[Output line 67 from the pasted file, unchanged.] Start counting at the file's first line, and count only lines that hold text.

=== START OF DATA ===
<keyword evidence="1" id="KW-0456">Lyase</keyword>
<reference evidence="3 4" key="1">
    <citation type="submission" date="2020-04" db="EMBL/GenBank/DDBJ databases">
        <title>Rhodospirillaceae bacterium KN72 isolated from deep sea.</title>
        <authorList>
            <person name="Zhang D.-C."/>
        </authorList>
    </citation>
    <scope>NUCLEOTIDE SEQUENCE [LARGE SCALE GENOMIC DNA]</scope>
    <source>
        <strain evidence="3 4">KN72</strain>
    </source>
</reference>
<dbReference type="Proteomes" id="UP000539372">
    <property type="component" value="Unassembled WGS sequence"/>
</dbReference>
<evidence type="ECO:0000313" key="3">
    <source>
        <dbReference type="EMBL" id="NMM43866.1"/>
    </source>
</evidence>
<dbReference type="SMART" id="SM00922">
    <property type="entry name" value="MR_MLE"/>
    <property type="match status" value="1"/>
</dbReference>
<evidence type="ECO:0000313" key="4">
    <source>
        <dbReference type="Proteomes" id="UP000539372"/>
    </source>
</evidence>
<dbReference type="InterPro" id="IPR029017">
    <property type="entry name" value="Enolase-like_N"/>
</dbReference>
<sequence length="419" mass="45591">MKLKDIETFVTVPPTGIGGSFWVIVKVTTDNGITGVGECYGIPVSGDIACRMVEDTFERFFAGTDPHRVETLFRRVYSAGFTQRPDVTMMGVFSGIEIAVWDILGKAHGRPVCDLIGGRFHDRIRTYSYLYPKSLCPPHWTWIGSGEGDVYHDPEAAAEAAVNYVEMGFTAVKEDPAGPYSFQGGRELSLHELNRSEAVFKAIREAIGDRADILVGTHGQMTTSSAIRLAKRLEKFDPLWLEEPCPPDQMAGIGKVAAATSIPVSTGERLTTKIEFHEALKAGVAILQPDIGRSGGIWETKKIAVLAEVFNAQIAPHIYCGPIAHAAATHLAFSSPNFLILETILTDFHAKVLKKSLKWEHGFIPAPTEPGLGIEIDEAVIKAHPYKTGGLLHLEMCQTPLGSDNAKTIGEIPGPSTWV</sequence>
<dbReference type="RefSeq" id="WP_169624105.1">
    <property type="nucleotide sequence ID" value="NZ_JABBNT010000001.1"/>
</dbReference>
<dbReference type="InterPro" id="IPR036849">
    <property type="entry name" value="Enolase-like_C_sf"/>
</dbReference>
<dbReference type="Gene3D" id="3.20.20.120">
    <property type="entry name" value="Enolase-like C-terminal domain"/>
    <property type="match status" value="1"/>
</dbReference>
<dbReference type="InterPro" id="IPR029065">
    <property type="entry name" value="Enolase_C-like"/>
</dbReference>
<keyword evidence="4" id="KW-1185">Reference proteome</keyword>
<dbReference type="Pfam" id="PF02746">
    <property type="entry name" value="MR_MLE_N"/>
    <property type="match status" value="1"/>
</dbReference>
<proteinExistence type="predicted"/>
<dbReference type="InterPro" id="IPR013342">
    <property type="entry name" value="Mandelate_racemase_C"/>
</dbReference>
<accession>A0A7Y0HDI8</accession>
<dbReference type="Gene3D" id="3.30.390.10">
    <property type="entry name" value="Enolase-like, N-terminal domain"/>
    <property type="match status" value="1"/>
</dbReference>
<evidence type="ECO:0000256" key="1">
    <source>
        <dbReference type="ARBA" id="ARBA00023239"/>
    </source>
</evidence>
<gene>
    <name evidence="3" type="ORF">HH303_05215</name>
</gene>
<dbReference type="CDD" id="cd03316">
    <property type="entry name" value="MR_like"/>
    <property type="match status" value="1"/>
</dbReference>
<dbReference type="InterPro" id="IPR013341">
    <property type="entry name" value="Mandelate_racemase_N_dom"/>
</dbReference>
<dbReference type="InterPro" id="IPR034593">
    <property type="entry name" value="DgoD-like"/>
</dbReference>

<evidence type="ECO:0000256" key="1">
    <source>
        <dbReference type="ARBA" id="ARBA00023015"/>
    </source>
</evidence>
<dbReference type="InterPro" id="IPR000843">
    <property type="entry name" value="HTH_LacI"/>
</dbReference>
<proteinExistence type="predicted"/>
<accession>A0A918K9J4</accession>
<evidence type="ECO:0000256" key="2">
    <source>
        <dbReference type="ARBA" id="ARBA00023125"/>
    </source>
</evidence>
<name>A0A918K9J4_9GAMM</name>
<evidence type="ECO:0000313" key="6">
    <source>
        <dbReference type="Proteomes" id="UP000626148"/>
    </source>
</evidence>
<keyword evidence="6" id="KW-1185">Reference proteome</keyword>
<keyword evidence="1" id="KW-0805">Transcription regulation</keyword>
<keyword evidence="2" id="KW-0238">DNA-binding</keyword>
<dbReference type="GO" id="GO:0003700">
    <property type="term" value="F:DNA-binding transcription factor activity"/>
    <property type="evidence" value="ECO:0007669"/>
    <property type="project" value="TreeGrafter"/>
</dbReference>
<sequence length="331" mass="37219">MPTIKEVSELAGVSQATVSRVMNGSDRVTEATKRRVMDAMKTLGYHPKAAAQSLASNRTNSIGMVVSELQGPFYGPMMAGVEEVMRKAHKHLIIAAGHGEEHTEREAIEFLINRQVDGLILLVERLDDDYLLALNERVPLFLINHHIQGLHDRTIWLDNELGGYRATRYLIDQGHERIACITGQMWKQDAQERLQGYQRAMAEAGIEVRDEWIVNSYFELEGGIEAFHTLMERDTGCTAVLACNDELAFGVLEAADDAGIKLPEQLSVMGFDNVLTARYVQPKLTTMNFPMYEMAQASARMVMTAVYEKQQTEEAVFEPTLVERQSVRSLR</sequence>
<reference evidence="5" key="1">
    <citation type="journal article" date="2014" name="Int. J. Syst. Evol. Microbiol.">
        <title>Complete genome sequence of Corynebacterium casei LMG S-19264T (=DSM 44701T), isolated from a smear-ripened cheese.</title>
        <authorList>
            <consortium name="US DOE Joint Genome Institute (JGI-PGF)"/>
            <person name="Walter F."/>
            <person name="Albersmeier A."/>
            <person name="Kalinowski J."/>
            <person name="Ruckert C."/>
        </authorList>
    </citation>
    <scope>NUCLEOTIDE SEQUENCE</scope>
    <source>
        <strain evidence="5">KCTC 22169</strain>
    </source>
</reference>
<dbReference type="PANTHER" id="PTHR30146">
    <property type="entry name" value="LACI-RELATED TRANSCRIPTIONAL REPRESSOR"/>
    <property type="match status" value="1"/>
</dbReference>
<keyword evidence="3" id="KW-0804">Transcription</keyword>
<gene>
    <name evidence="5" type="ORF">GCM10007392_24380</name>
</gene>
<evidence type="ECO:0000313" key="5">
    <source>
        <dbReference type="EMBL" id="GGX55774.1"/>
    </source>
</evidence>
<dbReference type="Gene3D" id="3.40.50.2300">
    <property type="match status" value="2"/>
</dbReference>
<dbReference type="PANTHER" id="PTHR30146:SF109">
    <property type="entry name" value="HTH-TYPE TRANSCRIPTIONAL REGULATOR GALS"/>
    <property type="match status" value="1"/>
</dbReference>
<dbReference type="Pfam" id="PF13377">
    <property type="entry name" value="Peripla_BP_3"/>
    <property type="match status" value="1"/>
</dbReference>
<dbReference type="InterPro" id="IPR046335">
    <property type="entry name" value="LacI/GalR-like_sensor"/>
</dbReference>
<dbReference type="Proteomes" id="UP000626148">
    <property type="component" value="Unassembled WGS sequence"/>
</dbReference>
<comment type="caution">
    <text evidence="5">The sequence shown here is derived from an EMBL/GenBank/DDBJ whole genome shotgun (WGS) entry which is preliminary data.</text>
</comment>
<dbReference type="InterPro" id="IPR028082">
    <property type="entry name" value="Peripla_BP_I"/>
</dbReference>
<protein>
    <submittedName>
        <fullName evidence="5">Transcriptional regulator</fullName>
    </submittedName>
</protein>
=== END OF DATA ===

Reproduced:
<gene>